A slowdown in global economic activity and subdued domestic demand has weakened the economy and made clear the need for monetary and fiscal stimulus to support stronger growth, the Bank of Uganda has said.
The central bank said its policy interest rate would remain at 9%, a level that “remains accommodative and supportive of economic activity”.
In a statement explaining its decision, the Bank said its monthly leading economic indicators show that economic activity has slowed since the beginning of 2019, driven by weaker global activity and domestic factors.
“Indeed, in the first 10 months of 2019, tourism receipts are estimated to have grown at a lower rate and merchandise exports, excluding gold and reexports, contracted reflecting moderating external demand. On the domestic scene, moderation of domestic demand conditions could also have contributed to the slowing of economic activity,” the statement said.
Continuing global geopolitical tensions and rising trade tensions, combined with a decline in domestic business investment are likely to weigh on economic growth in future, the Bank said. It also warned that a rise in domestic borrowing to meet the increase in the government’s financing needs could raise borrowing costs for the private sector.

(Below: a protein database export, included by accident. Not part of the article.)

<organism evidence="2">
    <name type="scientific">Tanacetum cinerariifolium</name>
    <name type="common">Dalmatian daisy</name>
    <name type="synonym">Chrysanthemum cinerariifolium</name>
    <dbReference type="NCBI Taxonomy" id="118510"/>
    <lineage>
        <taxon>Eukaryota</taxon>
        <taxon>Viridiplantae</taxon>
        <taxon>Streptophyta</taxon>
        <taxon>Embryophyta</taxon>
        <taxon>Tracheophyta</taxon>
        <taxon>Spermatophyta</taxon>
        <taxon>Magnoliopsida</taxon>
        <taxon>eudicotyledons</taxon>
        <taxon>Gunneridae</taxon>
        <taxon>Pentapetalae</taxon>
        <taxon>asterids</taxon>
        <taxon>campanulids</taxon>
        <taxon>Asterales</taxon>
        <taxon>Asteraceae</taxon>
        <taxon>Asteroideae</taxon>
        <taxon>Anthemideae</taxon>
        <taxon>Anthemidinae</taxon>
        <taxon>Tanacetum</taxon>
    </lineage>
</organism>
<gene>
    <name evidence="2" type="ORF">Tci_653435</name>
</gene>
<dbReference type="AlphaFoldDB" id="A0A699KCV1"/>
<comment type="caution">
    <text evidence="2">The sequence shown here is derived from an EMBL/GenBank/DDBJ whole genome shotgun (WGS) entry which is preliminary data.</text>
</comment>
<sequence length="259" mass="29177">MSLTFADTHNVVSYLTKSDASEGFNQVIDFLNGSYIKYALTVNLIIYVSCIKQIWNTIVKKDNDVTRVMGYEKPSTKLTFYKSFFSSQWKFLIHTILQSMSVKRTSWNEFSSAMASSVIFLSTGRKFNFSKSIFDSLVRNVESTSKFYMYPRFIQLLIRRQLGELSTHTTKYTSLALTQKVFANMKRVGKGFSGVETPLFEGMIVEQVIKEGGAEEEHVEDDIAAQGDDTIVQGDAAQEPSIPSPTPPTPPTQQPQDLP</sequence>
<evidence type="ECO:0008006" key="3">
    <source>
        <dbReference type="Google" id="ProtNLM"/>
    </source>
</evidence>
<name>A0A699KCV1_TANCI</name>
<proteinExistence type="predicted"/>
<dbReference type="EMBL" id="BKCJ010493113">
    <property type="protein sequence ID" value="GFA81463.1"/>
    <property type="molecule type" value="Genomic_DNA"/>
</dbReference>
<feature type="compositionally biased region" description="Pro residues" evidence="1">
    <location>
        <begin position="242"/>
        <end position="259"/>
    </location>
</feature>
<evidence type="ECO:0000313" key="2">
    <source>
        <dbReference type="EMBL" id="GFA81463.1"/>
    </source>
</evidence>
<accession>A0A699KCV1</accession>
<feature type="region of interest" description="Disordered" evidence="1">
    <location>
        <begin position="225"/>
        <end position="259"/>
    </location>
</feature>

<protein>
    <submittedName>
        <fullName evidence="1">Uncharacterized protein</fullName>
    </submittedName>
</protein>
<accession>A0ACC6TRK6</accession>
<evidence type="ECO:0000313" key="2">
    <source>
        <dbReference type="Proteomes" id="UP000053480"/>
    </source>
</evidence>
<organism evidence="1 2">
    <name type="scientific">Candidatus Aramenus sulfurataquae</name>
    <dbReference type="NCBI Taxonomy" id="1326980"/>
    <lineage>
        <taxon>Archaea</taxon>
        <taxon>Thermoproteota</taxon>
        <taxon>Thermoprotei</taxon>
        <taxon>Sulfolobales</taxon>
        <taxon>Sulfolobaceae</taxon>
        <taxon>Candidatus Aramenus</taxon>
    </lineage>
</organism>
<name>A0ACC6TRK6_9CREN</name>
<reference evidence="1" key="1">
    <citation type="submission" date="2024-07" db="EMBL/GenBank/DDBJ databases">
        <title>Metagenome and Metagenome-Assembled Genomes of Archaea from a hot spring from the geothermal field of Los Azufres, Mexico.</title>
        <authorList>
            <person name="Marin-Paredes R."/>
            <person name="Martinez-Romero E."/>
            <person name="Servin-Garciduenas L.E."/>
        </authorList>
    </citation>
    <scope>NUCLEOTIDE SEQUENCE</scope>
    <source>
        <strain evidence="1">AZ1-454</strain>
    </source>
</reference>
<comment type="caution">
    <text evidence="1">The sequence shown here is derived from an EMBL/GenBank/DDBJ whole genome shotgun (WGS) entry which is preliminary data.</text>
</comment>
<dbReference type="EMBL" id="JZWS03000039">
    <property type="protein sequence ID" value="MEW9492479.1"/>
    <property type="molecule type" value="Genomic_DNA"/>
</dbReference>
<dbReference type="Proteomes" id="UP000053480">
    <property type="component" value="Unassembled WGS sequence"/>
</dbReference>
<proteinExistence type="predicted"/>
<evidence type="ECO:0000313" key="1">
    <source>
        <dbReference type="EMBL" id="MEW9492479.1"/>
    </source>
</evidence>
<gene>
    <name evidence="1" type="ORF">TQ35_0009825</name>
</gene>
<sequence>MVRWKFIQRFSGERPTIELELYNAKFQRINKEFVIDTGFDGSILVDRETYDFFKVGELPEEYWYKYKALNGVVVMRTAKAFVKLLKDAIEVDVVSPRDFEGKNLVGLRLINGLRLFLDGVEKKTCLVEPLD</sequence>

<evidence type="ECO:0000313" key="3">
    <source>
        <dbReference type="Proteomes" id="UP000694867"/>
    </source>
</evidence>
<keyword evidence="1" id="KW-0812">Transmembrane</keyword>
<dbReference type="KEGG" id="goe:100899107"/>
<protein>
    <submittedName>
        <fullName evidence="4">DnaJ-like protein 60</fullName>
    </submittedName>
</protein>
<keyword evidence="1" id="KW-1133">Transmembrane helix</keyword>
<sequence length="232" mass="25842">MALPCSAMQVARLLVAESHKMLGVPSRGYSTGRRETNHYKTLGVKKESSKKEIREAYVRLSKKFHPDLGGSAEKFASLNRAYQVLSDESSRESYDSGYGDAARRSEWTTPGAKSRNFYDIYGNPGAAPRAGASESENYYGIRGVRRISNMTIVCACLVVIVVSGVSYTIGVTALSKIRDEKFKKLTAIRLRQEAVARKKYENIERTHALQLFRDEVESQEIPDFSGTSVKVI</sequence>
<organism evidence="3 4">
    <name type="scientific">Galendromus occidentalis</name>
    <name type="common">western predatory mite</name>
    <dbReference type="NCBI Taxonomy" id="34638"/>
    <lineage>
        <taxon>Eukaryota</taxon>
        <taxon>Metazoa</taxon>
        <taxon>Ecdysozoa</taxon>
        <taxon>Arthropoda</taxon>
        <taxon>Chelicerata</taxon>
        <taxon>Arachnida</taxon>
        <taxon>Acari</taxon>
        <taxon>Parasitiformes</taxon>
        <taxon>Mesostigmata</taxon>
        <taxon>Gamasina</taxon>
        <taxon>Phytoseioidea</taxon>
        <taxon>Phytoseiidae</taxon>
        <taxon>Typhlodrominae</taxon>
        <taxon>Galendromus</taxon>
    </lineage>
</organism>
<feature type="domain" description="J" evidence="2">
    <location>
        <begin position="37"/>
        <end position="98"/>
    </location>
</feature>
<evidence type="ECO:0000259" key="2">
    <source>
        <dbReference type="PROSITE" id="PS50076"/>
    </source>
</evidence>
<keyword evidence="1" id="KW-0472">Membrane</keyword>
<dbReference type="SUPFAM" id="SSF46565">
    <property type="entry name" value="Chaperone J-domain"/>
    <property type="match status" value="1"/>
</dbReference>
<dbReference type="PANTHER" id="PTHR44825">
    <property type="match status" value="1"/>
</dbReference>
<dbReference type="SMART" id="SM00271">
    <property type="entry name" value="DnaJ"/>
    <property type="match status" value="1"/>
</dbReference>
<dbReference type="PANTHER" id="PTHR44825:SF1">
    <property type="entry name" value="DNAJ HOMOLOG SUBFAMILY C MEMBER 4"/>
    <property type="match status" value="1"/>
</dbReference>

Economic growth this year is projected to range between 5.5% and 6.0%, a pace that will be sustained into 2020, the statement said. It noted that fiscal and monetary stimulus measures are expected to support growth in the medium term.
The statement said the Bank’s inflation outlook is unchanged from that announced after October’s Monetary Policy Committee meeting — it is “projected to remain below the 5% target until the fourth quarter of 2020” — but added a cautious note on rising inflationary pressures.
“Due to unpredictable weather patterns, food price inflation remains uncertain. A further upside risk to the inflation outlook is capital flow volatility which could put pressure on the exchange rate. On the downside, demand pressures remain subdued.”
Uganda’s consumer prices measure of inflation increased for the second straight month in November to a five-month high of 3% year on year, up from 2.5% the previous month. “A relatively stronger shilling and subdued domestic demand contributed to moderation of the increase in inflation,” the statement said.
Core inflation rose 2.9% from a year earlier, up from 2.6% in October, and increases were also recorded for energy, fuels and utilities inflation and inflation for food crops and related items.